As the times change, media changes along with it. In the late 1930s, the Golden Age of comic books, we saw very little representation of marginalized groups and it’s not all that surprising. America, and the history of American media, has a dark past with its portrayal of non-white, non-American, and queer characters—resorting to offensive layers of stereotypes.
Comic book powerhouses, Marvel and DC, learned to grow with the changing times and started to create heroes that better reflected the diverse society we live in. However, while Marvel and DC did a good job making the necessary steps to include non-white people in their comic books, queer characters were still being benched by the sidelines.
Marvel reportedly had a “No Gay Characters in the Marvel Universe” policy during Jim Shooter’s 1980s tenure as editor-in-chief, and Marvel’s policy from the 1990s had stated that all series emphasizing solo gay characters must carry an “Adults Only” label, in response to conservative protests.
Fast-forward to the present day, we have such a diverse rolodex of characters that come from all walks of life, with their identities on their sleeve—impacting both their superhero life and their personal life.
Nowadays, their identities play a huge part in the trajectory of their stories and differ greatly from the past, where their identities were lightly mentioned, but more as a gesture of checking off a diversity box. Here are 7 queer characters you may not have known about.
Northstar (aka Jean-Paul Beaubier) is not only Marvel’s first mainstream gay superhero, but he is the very first mainstream gay superhero in comic book history. Northstar debuted in The Uncanny X-Men #120 (April 1979), but wasn’t allowed to be openly gay until 1992. As with most things that are firsts of their kind, mistakes were made with Northstar.
Marvel has always been known to incorporate real-life events into their stories and when the AIDS epidemic hit in the 1980s, they initially planned on creating a story where Northstar had AIDS (considering Jim Shooter’s leadership, I’m very glad they didn’t go through with that).
2. The Question/Renee Montoya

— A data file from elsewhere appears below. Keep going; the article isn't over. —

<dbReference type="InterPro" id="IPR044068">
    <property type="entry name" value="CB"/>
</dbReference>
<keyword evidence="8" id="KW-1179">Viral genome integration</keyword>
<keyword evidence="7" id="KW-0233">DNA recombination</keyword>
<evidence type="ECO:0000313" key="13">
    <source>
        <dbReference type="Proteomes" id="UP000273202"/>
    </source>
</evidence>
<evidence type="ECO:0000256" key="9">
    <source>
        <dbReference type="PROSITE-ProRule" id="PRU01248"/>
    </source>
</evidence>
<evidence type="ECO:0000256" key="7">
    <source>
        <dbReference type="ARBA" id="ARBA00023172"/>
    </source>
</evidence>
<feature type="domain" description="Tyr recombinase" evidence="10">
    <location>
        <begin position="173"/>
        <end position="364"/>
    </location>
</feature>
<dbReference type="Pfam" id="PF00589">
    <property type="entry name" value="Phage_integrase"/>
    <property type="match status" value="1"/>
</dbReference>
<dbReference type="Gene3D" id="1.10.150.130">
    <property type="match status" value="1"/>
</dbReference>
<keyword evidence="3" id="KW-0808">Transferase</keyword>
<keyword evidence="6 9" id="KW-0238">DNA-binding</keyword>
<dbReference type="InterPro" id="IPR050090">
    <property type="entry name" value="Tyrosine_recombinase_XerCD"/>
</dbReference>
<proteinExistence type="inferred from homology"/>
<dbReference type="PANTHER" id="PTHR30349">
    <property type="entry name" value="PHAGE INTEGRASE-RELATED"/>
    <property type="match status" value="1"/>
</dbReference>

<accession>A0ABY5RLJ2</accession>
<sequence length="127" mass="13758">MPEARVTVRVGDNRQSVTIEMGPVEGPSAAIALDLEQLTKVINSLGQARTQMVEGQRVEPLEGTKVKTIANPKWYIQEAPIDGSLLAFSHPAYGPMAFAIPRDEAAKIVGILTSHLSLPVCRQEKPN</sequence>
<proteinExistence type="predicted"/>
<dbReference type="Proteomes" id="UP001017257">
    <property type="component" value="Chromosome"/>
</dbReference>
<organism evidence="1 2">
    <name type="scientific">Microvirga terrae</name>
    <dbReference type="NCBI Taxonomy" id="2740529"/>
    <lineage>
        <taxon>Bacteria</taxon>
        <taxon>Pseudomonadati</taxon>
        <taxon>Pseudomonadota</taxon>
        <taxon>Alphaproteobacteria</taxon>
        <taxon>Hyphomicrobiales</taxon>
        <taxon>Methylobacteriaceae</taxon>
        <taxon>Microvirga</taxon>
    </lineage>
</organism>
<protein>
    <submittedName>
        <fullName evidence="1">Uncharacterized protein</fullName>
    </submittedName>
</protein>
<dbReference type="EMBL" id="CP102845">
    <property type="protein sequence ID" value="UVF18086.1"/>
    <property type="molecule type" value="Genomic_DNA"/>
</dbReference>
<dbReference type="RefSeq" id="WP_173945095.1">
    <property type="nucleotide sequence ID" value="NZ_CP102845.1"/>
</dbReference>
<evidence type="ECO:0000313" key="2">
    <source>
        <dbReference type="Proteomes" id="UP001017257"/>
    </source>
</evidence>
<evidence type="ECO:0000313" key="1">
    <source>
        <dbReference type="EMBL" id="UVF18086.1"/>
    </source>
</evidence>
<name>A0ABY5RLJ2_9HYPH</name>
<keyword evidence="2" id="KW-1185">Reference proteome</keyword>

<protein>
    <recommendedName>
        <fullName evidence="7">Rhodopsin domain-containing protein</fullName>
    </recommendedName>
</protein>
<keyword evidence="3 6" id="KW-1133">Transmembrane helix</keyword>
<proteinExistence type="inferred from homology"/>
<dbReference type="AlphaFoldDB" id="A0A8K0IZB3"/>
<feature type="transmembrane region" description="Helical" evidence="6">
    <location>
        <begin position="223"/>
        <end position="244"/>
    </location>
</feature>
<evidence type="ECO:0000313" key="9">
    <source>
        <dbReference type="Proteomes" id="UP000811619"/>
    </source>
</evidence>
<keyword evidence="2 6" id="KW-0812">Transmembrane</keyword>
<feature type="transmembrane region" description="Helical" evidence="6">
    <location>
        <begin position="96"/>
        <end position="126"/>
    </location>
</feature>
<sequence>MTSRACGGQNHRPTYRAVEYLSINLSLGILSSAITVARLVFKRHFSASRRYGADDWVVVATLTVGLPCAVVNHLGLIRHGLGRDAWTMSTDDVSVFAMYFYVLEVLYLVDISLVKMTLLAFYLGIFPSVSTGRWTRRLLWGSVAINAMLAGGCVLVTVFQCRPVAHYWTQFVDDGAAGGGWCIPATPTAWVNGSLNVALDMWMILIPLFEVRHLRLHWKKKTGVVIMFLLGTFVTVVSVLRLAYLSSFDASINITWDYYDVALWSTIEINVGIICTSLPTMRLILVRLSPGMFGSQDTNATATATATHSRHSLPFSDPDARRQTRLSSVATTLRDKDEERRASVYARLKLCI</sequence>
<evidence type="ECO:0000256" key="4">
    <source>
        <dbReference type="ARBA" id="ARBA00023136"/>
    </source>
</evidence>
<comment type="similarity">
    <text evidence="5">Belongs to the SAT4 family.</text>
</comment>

In the 2020 DCEU movie, Birds of Prey (and the Fantabulous Emancipation of One Harley Quinn), we meet Renee Montoya (played by Rosie Perez), a relentless cop who’s specialty is cracking down on organized crime in Gotham City.
Montoya is canonically gay, and when asked about how the film portrays DCEU’s first openly gay hero, Perez noted how the film’s honest and open depiction of Montoya as a fully realized character reflects a changing world an said, “Oh, I thought it was wonderful. It was a wonderful opportunity,” Perez said. “You know, if there’s a sequel, I hope that is explored even further in the right, respectful way. And so it was fantastic. It was really, really fantastic.”
Mystique was always meant to be gay from the moment of her inception. Marvel Comics writer Chris Claremont originally wanted Mystique’s gender and sexuality to be as fluid as her mutant abilities.
Her shapeshifting and mutability implies such, but Claremont wanted it to be explicitly clear. He also wanted to make Mystique and Destiny Nightcrawler’s parents, but her identity fell victim to Jim Shooter’s rigid and narrow-minded code at Marvel and Nightcrawler’s parents ended being Mystique and the devil-esque Azazel.
4. Wonder Woman
The Amazons have spent thousands of years living in isolation on an island only populated by other beautiful warrior women and they are known to actively disdain men (due to their past is full of attacks, raids, and rape courtesy of mortal men and fellow gods). Greg Rucka, a DC Comics writer, has confirmed that Wonder Woman is very much bisexual.
5. Gotham City Sirens
Catwoman (Selina Kyle), Harley Quinn (Harleen Quinzel), and Poison Ivy (Pamela Isley) have all been shown to have relatively fluid sexualities. Poison Ivy and Harley Quinn’s close friendship has often been shown to run much deeper—having shown that their platonic partnership means a lot more than meets the eye.
There have even been instances where Poison Ivy has outright confessed her feelings for Harley. There are plans to make a Gotham City Sirens film for the DCEU, and I hope that they respectfully introduce these dynamic characters’ fluid sexuality.
Thor: Ragnarok actress Tessa Thompson’s Valkyrie is the first confirmed LGBTQ+ superhero in the Marvel Cinematic Universe. When Kevin Feige was asked whether Thor: Love and Thunder would have an LGBTQ+ storyline, he responded, “The answer is yes. How that impacts the story remains to be seen with that level of representation you’ll see across our films, not in just Thor 4.”
Thompson has mentioned before how disappointed she was in the scenes that were cut out of Thor: Ragnarok that made Valkyrie’s sexuality more pronounced to the audience. No worries though, even without those scenes, her character radiated bi-energy so we all got the message loud and clear.
A genderfluid icon. Similar to X-Men’s Mystique, Loki has the ability to shapeshift and has on many occasions oscillated between the female and male form. While Tom Hiddleston’s Loki never explicitly mentioned in the past that he was bisexual, it was made official in the Disney+ series Loki.
Hiddleston’s portrayal of Loki shows the nuance in Loki’s character, but he is even more so in the Marvel comic books. In the style that only the god of mischief could ascertain, Loki has been many ages and expressed himself in many forms with a variety of different people.
In other LGBTQ+ related news, Venom had a coming out party in Venom: Let There Be Carnage, you can now add pronouns to your Instagram bio, and Yelp highlights LGBTQ+ businesses with rainbow-colored pins.
Photos via CBR and Marvel and DC Comics